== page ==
# does the mean value theorem implicitly assume the axiom of choice?

in real analysis, including some of the theory of transcendental numbers, the mean value theorem is an essential tool. I was wondering if its dependence on the existential quantifier, $\exists$, at least in some cases, means that the axiom of choice is necessary, since this quantifier merely affirms the existence of an otherwise non-specified real number. my apologies for the naivety of this question. I would appreciate a simple explanation from someone who feels more confident of axiomatics than I am. this would help me to gain the orientation requisite to thinking more clearly about the role of the axiom of choice in analysis.

thank you

• Using the existential quantifier doesn't in itself imply using the axiom of choice. To use the axiom of choice, we need to make infinitely many arbitrary choices. This doesn't happen in standard proofs of the mean value theorem. Commented Jan 3, 2014 at 11:15
• thank you. I see I was confusing two different things. does your answer then imply there may be different versions of the axiom of choice according to the cardinality of the number of choices to be made? and how does that relate to the construction of the reals, since the cardinality of the continuum seems to be itself an open question? can you suggest a useful introduction to this topic, for someone still rather naïve about the more recondite aspects of set theory? Commented Jan 3, 2014 at 11:31
• The general axiom of choice applies to any set, but it can be restricted so that, for instance, you can only make countably many choices. If you have a bit of time, you could read parts of "Introduction to Set Theory" by Hrbacek and Jech. Commented Jan 3, 2014 at 11:47
• thanks! that is available online unalmed.edu.co/~jmramirezo/Jorge_Ramirez/Conjuntos_files/… albeit with an amusing typo in the title. I will check it out! Commented Jan 3, 2014 at 12:08
• See here. Commented Dec 28, 2014 at 4:31

Posting this as an answer so that the question isn't left unanswered.

Using the existential quantifier doesn't in itself imply using the axiom of choice. To use the axiom of choice, one makes infinitely many arbitrary choices. This doesn't happen in standard proofs of the mean value theorem.

If you're interested in an introduction to axiomatic set theory, Roitman's Introduction to Modern Set Theory is available online freely and legally.

• you raise an interesting question about the validity of "illegal mathematics"! when I briefly studied "moral philosophy" it worried me that a convicted murderer might be the one who verified the Goldbach conjecture Commented Jan 4, 2014 at 0:06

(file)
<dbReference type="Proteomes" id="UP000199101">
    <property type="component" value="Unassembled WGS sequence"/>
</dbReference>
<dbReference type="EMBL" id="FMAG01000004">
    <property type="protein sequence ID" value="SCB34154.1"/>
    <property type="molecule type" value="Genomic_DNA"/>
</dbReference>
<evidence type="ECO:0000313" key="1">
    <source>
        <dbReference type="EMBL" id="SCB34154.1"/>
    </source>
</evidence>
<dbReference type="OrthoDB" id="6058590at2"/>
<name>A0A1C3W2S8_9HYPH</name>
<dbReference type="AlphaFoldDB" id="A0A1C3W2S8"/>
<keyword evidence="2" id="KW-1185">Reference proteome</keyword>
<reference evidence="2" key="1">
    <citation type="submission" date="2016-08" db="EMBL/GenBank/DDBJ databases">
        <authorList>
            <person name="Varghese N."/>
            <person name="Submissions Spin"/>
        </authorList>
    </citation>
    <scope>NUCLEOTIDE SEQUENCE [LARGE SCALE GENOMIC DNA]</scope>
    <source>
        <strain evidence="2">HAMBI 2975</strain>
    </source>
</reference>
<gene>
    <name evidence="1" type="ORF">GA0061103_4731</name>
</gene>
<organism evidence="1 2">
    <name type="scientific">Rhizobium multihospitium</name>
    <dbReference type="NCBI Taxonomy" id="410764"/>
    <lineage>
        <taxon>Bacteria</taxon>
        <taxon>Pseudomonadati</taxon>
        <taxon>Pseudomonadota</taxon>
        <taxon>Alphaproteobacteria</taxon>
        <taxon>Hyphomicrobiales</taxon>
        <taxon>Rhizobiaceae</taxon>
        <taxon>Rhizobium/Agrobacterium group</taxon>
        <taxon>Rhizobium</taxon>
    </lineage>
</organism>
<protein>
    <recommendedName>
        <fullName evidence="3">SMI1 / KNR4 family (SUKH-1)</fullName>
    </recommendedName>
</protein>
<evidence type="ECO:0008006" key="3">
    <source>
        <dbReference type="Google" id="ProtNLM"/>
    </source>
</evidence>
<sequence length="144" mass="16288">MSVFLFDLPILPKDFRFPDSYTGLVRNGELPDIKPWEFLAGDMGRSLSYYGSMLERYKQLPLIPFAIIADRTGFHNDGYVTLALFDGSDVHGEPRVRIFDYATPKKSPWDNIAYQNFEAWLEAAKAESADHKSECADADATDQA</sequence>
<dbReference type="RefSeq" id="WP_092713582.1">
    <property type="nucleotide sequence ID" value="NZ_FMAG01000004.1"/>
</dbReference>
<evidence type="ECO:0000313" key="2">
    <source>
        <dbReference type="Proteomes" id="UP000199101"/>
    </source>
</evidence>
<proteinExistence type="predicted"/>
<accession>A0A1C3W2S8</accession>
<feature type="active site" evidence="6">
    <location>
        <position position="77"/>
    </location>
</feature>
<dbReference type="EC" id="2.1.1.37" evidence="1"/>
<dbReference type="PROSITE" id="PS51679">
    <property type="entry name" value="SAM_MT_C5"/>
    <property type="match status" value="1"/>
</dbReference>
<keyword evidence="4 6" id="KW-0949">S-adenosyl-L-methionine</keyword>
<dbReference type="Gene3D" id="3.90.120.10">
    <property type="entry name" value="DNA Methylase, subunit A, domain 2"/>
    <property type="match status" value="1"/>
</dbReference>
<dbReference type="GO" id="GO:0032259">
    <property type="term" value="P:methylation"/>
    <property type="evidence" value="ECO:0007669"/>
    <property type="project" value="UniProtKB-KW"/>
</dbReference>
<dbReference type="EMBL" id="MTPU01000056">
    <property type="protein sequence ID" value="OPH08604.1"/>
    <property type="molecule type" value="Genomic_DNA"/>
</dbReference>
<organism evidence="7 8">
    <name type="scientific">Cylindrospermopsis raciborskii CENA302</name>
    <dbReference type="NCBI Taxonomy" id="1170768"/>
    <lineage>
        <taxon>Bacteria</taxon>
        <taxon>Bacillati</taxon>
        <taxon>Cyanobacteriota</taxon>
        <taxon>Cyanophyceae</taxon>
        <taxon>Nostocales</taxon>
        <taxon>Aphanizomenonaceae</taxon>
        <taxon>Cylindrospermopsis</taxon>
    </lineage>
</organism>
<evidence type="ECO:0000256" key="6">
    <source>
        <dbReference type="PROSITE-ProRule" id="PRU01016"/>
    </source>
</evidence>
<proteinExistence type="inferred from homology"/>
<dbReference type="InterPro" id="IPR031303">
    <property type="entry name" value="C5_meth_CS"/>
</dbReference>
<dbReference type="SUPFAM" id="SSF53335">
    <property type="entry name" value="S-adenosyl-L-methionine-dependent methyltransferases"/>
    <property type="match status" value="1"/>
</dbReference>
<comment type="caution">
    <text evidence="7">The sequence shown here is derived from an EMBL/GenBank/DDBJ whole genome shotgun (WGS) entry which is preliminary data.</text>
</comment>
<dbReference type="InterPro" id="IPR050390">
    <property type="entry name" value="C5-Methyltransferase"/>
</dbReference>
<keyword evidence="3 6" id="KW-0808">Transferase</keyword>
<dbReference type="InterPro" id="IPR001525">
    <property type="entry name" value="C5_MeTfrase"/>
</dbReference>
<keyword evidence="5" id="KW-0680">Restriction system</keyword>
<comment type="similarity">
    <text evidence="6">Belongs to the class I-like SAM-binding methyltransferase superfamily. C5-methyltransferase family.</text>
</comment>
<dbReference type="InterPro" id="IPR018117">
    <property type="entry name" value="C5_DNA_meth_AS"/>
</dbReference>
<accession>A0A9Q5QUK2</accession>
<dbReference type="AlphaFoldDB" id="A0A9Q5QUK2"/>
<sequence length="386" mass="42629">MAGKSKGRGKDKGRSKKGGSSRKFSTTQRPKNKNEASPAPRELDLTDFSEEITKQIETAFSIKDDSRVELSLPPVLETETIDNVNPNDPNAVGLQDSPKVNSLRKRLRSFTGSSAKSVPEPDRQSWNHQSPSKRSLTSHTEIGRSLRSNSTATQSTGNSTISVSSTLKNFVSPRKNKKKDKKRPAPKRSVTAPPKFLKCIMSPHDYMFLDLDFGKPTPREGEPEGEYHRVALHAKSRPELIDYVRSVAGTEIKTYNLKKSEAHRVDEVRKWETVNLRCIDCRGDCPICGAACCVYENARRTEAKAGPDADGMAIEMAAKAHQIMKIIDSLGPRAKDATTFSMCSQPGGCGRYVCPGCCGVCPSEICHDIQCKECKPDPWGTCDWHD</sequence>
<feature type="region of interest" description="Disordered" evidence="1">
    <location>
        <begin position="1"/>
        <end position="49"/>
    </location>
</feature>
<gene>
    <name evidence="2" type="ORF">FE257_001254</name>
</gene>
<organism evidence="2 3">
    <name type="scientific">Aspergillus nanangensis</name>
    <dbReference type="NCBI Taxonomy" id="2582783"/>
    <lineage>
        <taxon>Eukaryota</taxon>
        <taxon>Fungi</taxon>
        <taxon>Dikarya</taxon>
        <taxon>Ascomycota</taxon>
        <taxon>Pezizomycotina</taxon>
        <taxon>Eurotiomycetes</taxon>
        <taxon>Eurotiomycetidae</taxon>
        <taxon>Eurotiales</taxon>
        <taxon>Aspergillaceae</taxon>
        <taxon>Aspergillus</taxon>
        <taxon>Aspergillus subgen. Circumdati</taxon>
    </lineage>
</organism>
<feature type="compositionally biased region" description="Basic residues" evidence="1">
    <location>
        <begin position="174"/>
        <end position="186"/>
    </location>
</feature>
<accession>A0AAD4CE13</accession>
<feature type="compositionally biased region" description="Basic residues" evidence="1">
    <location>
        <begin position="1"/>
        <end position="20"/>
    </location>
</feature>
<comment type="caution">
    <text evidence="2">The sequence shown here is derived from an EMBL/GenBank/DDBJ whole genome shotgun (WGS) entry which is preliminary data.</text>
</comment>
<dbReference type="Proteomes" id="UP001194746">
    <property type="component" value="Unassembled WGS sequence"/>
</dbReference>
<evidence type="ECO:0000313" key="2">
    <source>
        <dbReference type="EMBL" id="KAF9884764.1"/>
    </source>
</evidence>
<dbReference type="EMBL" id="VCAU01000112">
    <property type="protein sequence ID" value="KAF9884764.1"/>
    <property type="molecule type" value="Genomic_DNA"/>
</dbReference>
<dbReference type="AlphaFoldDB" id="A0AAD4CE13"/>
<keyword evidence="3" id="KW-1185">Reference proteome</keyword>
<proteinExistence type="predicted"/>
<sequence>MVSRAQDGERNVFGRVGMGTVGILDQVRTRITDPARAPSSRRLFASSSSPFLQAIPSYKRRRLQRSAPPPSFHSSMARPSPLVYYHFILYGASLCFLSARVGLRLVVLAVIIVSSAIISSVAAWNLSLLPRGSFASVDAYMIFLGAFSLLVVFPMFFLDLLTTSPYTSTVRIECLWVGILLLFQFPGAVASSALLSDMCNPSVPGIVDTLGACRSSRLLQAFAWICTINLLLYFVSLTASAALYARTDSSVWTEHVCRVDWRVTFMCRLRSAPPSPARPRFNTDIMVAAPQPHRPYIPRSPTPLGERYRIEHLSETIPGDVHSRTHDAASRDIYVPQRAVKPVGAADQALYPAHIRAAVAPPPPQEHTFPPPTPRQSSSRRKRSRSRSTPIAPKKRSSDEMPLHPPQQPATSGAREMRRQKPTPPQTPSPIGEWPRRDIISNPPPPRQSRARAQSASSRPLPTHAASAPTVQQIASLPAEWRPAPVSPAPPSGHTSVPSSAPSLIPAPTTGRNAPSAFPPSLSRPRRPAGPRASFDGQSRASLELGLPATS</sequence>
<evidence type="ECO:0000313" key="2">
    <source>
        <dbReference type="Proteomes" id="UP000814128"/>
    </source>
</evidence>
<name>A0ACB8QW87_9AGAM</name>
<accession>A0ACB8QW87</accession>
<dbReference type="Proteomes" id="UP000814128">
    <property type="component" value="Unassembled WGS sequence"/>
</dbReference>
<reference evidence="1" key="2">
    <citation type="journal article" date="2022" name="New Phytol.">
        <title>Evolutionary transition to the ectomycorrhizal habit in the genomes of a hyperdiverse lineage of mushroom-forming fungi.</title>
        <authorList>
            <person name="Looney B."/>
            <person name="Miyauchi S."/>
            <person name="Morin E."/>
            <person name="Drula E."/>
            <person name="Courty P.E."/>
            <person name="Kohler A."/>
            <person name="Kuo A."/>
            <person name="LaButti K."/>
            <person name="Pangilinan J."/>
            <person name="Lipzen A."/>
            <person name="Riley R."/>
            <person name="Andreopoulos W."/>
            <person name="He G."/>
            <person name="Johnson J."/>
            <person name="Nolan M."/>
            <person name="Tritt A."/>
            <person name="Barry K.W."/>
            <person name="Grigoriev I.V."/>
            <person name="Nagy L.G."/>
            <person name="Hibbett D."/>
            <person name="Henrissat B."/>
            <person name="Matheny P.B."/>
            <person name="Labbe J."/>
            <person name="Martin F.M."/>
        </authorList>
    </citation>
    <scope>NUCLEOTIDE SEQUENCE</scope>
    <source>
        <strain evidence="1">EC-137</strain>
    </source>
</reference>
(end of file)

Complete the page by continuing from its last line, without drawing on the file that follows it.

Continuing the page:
• This link appears to be broken, but I think this is the document people.vcu.edu/~clarson/roitman-set-theory.pdf Commented Aug 31, 2022 at 1:25

As Ayman Hourieh writes, using just one existential quantifier does not require the axiom of choice. The axiom of choice is used when we have an infinite family of sets, and we want to choose an element from each one.

To the question in your comment, there are many many weakenings of the axiom of choice. Some of them do not look like the axiom of choice at all, but are considered as weakenings nonetheless. But let us focus on the axiom of choice per se, "If $F$ is a family of non-empty sets such that $\varphi$, then there is a choice function for $F$". Here $\varphi$ is a parameter which may or may not limit $F$. We can do some on several key variables:

1. The size of $F$. For example, we may want to limit ourselves to countable families, and this would be the axiom of countable choice.

2. The size of the elements of $F$. For example we may want to require that the size of each set in $F$ is exactly $3$, or that it is finite, or smaller than the size of $\Bbb R$ (whatever it may be).

3. The origin of $F$. Recall that every family of sets is really just a subset of some power set (i.e. the power set of $\bigcup F$). We may want to impose a limit on that. For example we may want to say that we can choose from families of sets of real numbers.

Then we can combine these three, for example "Every countable family of countable sets of real numbers admits a choice function". We can tweak with all these parameters and obtain different statements which may or may not imply one another (for example, being able to choose from any family of countable sets does not imply that we may choose from any countable family of sets).

Finally, to help you understand the role of the axiom of choice in classical analysis, let me point out that in general the axiom of countable choice is sufficient to prove all the results, and if one limits themselves to $\Bbb R$ (rather than arbitrary [separable] metric spaces) then sometimes even less is needed. Continuity and the Axiom of Choice is a striking example of where the axiom of choice subtly enters classical analysis.

• thank you Asaf. I know from your other writings that you have a profound insight into matters which are still very obscure for me. I do not as yet feel solid ground beneath my feet. I still wonder about "the set of all assertions about the real numbers which depend upon the axiom of choice", and other such monsters Commented Jan 3, 2014 at 23:54